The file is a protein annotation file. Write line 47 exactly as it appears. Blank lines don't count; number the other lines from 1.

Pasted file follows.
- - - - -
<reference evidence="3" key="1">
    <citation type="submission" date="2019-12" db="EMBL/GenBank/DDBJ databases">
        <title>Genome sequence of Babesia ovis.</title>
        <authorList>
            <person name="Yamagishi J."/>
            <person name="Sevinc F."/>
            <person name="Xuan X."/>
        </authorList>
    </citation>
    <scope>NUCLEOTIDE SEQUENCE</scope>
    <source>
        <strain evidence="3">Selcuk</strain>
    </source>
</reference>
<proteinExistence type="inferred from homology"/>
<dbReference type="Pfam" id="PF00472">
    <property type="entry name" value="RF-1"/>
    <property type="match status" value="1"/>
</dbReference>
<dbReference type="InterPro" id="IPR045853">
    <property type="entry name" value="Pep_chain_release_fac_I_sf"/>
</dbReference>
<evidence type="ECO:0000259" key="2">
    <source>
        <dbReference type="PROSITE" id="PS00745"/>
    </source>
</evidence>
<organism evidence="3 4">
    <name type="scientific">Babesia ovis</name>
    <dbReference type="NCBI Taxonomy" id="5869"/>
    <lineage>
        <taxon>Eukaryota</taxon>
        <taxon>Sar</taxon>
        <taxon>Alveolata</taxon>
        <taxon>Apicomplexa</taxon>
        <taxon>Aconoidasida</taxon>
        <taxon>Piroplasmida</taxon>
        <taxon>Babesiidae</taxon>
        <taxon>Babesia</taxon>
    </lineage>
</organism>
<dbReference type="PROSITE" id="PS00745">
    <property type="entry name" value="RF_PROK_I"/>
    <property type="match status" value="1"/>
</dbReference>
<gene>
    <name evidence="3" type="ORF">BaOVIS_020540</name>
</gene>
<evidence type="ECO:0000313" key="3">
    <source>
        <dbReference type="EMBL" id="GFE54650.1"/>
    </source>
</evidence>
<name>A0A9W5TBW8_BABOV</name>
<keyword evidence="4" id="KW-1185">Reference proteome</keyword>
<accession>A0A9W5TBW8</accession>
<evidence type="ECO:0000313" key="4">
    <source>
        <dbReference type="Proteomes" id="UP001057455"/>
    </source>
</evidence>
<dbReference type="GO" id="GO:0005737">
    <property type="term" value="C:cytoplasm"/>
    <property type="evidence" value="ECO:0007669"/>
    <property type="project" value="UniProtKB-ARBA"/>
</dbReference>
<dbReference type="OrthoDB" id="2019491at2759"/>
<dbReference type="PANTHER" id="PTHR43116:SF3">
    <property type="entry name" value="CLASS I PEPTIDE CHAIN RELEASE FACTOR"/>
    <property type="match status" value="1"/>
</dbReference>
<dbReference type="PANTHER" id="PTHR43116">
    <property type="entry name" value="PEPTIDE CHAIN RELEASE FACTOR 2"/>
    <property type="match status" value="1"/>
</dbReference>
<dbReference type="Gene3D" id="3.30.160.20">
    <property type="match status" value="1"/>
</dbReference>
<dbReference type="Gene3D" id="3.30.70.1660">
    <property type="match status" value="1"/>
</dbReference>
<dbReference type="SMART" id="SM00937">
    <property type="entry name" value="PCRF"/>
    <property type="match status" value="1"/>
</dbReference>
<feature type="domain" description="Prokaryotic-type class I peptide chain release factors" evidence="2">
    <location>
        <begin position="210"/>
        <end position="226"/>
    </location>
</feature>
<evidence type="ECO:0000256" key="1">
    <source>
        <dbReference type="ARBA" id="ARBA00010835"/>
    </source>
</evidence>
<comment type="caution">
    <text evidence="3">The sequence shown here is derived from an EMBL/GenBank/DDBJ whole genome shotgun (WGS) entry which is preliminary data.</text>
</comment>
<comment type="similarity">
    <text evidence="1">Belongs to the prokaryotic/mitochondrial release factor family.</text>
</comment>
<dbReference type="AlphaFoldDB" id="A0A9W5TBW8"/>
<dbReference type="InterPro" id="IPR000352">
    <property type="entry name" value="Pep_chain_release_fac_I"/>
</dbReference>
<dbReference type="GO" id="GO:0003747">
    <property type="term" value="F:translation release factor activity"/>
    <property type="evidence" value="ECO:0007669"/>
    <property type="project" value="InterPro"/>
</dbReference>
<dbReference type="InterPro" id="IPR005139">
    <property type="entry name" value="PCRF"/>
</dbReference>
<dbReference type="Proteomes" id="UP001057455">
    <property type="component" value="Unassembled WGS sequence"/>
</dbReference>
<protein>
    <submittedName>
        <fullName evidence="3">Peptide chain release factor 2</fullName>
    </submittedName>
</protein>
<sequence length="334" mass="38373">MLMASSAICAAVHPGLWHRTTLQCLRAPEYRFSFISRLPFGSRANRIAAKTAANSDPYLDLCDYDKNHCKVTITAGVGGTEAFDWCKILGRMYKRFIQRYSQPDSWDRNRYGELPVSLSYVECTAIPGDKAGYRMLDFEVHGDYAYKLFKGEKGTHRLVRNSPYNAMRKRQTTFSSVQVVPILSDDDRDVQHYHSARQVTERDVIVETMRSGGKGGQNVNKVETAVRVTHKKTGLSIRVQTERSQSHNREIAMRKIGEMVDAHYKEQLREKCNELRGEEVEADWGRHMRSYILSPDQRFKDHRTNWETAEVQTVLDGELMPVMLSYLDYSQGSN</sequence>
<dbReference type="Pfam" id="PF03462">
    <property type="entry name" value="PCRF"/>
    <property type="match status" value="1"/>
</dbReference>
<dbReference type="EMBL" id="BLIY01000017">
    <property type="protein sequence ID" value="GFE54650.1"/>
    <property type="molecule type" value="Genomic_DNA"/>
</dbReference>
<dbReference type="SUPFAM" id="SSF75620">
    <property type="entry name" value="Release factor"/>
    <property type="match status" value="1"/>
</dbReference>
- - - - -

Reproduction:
    <name evidence="3" type="ORF">BaOVIS_020540</name>